On 5 July 2013 the Federal Court handed down a decision which resulted in Hewlett-Packard Australia Pty Limited (HPA) being fined $3 million for misleading consumers and retailers about their rights under the Australian Consumer Law (ACL) in relation to HPA computer products.
The decision is particularly relevant to suppliers of consumer products who provide an express warranty in relation to their products.
The Federal Court found that HPA had represented that:
- consumers' remedies for HPA computer products were limited to those available from HPA at its discretion;
- consumers must have HPA computer products repaired multiple times before they would be entitled to a replacement product;
- the warranty period for HPA computer products was limited to a specified express warranty period;
- after the expiry of the express warranty period, consumers could only have HPA computer products repaired if they paid for the repairs; and
- retailers of HPA computer products were not entitled to be indemnified by HPA if they provided consumers with a refund or replacement without HPA's prior authorisation.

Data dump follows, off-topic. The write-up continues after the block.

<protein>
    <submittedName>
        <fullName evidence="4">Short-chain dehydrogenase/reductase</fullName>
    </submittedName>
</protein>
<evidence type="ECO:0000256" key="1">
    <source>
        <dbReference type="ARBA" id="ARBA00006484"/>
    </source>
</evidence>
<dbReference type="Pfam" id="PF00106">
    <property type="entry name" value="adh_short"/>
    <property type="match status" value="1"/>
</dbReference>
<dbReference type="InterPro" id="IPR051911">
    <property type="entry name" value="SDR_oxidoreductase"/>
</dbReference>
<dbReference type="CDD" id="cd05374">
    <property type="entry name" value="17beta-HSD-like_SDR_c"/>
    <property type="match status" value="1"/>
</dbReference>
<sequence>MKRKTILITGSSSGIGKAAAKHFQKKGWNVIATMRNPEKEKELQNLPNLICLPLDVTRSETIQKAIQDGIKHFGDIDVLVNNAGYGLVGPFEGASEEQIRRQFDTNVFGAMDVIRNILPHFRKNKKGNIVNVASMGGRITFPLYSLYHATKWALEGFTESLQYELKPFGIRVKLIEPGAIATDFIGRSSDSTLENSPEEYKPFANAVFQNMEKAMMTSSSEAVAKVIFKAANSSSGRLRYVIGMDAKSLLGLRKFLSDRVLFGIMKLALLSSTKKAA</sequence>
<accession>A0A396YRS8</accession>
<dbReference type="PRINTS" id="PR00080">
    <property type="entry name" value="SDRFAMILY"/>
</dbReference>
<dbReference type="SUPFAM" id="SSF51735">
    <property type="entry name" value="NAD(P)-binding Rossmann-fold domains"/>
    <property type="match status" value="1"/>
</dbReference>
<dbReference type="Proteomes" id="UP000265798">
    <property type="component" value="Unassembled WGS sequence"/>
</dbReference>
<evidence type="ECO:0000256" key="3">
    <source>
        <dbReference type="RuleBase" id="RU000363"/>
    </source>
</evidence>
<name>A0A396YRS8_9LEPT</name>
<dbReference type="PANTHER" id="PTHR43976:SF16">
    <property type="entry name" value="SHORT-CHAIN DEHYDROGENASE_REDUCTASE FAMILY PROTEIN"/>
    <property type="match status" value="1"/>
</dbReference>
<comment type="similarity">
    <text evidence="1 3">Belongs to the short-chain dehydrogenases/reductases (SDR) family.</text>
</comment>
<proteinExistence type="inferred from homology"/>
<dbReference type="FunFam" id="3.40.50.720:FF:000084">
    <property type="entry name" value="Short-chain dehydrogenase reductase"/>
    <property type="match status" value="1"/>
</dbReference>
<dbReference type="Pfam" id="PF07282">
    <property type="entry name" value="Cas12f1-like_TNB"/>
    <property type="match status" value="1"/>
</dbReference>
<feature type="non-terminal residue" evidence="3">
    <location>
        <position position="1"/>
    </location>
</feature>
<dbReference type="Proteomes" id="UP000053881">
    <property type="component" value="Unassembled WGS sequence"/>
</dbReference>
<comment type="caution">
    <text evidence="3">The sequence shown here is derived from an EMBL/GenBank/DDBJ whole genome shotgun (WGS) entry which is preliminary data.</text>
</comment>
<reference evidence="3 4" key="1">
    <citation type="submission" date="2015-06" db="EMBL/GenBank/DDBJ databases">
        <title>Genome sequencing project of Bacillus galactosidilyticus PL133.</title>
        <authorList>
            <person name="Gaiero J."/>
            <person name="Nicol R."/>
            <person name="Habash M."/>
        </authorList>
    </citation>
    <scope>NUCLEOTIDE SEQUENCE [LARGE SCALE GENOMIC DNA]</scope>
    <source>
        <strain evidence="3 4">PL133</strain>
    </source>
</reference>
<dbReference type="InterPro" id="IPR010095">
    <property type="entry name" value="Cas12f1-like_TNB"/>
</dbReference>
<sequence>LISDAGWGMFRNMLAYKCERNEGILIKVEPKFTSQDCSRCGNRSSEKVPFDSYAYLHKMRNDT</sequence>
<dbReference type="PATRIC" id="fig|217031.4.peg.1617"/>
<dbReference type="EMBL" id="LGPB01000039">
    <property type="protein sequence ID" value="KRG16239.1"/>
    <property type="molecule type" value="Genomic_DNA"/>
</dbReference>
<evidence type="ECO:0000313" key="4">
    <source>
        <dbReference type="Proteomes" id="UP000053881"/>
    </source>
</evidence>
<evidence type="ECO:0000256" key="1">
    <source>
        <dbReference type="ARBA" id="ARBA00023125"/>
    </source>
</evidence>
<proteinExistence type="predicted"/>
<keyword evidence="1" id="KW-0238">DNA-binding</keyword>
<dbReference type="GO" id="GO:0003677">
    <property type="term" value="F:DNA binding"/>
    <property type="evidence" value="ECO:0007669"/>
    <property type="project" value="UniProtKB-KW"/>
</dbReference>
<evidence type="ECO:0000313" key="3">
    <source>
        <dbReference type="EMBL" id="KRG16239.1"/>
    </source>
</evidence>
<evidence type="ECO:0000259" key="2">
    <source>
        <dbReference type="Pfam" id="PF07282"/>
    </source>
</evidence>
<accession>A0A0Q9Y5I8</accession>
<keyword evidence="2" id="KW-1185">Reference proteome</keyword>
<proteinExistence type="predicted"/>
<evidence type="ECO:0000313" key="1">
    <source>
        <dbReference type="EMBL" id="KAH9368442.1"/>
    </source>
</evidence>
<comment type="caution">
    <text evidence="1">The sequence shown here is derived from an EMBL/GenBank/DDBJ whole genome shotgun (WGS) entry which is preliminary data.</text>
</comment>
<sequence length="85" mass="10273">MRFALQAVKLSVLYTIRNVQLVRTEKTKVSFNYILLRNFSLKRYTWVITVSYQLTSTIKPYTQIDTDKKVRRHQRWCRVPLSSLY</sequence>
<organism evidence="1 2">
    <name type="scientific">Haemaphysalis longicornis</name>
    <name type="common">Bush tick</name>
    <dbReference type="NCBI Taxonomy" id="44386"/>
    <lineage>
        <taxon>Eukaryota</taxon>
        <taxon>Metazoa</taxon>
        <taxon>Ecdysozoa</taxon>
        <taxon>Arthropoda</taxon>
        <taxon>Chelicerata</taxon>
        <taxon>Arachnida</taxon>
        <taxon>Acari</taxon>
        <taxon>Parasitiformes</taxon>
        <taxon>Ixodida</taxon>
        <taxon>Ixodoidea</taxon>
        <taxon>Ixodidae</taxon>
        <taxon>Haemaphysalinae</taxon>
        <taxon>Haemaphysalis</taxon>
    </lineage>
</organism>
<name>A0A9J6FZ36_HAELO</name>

These representations were made by staff at HPA's help desk (or call centre), who were following internal policies, guidelines and scripts prepared by HPA. The representations were inconsistent with consumers' rights under the consumer guarantee provisions of the ACL. They therefore contravened:
- the prohibition against misleading or deceptive conduct in section 18 of the ACL; and
- the prohibition against misleading representations concerning rights and remedies in relation to goods in section 29(1)(m) of the ACL.
In addition to being fined $3 million, the Court ordered injunctions, disclosure of the Court order to HPA retailers, disclosure of consumers rights via HPA's website, disclosure of the Court order and consumer rights via various Australian newspapers, the development and maintenance of a compliance program, and costs.
Attached are links to the Federal Court Judgement:http://www.judgments.fedcourt.gov.au/judgments/Judgments/fca/single/2013/2013fca0653
and the ACCC's media release in relation to the case:http://www.accc.gov.au/media-release/hp-to-pay-3-million-for-misleading-consumers-and-retailers
Significance of this case
The case highlights the importance of:
- adequate training and support of all employees involved in communicating with customers concerning product defects and warranty issues; and
- careful delineation of customers' rights under express warranties and statutory consumer guarantees by relevant employees when communicating with customers.
In the light of this case, companies may wish to review the adequacy of training and support provided to relevant employees and, in particular, the adequacy of any guidance material provided to support them.